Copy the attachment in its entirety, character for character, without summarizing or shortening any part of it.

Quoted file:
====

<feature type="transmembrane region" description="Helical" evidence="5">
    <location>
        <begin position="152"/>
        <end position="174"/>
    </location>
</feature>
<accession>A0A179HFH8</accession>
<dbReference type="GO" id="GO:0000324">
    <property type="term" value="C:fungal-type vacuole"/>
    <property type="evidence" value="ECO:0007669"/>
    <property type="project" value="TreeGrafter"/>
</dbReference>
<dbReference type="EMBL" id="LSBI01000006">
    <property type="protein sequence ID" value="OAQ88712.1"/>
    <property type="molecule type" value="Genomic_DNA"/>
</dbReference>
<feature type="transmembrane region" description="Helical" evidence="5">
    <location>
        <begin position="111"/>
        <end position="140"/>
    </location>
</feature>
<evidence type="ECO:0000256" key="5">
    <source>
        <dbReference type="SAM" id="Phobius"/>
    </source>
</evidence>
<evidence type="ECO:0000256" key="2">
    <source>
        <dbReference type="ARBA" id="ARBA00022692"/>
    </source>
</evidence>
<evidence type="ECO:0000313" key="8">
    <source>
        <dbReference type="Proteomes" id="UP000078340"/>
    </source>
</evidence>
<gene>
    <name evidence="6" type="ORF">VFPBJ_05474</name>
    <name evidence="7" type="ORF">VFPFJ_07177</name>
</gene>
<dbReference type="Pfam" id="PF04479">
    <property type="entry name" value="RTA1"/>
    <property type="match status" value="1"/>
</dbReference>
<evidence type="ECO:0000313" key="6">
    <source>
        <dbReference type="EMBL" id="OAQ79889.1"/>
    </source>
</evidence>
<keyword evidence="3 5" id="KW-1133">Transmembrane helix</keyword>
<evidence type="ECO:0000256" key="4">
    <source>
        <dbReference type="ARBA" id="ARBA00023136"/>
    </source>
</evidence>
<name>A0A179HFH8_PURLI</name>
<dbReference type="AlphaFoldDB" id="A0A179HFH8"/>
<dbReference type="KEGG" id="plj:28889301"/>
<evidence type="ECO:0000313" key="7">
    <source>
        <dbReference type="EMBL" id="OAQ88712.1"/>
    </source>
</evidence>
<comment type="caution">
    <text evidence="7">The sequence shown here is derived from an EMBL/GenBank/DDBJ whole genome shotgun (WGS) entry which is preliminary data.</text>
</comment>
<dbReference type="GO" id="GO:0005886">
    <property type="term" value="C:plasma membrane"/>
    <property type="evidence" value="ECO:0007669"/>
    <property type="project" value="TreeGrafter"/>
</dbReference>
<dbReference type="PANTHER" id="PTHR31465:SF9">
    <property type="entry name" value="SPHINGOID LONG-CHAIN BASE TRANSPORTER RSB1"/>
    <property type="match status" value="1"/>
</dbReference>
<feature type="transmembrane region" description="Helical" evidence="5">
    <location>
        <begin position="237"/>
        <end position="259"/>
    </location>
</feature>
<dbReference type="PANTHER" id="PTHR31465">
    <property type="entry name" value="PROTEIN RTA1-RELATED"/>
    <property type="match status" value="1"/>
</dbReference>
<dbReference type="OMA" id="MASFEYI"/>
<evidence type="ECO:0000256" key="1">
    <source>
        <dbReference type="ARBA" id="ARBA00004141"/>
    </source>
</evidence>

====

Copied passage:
<feature type="transmembrane region" description="Helical" evidence="5">
    <location>
        <begin position="152"/>
        <end position="174"/>
    </location>
</feature>
<accession>A0A179HFH8</accession>
<dbReference type="GO" id="GO:0000324">
    <property type="term" value="C:fungal-type vacuole"/>
    <property type="evidence" value="ECO:0007669"/>
    <property type="project" value="TreeGrafter"/>
</dbReference>
<dbReference type="EMBL" id="LSBI01000006">
    <property type="protein sequence ID" value="OAQ88712.1"/>
    <property type="molecule type" value="Genomic_DNA"/>
</dbReference>
<feature type="transmembrane region" description="Helical" evidence="5">
    <location>
        <begin position="111"/>
        <end position="140"/>
    </location>
</feature>
<evidence type="ECO:0000256" key="5">
    <source>
        <dbReference type="SAM" id="Phobius"/>
    </source>
</evidence>
<evidence type="ECO:0000256" key="2">
    <source>
        <dbReference type="ARBA" id="ARBA00022692"/>
    </source>
</evidence>
<evidence type="ECO:0000313" key="8">
    <source>
        <dbReference type="Proteomes" id="UP000078340"/>
    </source>
</evidence>
<gene>
    <name evidence="6" type="ORF">VFPBJ_05474</name>
    <name evidence="7" type="ORF">VFPFJ_07177</name>
</gene>
<dbReference type="Pfam" id="PF04479">
    <property type="entry name" value="RTA1"/>
    <property type="match status" value="1"/>
</dbReference>
<evidence type="ECO:0000313" key="6">
    <source>
        <dbReference type="EMBL" id="OAQ79889.1"/>
    </source>
</evidence>
<keyword evidence="3 5" id="KW-1133">Transmembrane helix</keyword>
<evidence type="ECO:0000256" key="4">
    <source>
        <dbReference type="ARBA" id="ARBA00023136"/>
    </source>
</evidence>
<name>A0A179HFH8_PURLI</name>
<dbReference type="AlphaFoldDB" id="A0A179HFH8"/>
<dbReference type="KEGG" id="plj:28889301"/>
<evidence type="ECO:0000313" key="7">
    <source>
        <dbReference type="EMBL" id="OAQ88712.1"/>
    </source>
</evidence>
<comment type="caution">
    <text evidence="7">The sequence shown here is derived from an EMBL/GenBank/DDBJ whole genome shotgun (WGS) entry which is preliminary data.</text>
</comment>
<dbReference type="GO" id="GO:0005886">
    <property type="term" value="C:plasma membrane"/>
    <property type="evidence" value="ECO:0007669"/>
    <property type="project" value="TreeGrafter"/>
</dbReference>
<dbReference type="PANTHER" id="PTHR31465:SF9">
    <property type="entry name" value="SPHINGOID LONG-CHAIN BASE TRANSPORTER RSB1"/>
    <property type="match status" value="1"/>
</dbReference>
<feature type="transmembrane region" description="Helical" evidence="5">
    <location>
        <begin position="237"/>
        <end position="259"/>
    </location>
</feature>
<dbReference type="PANTHER" id="PTHR31465">
    <property type="entry name" value="PROTEIN RTA1-RELATED"/>
    <property type="match status" value="1"/>
</dbReference>
<dbReference type="OMA" id="MASFEYI"/>
<evidence type="ECO:0000256" key="1">
    <source>
        <dbReference type="ARBA" id="ARBA00004141"/>
    </source>
</evidence>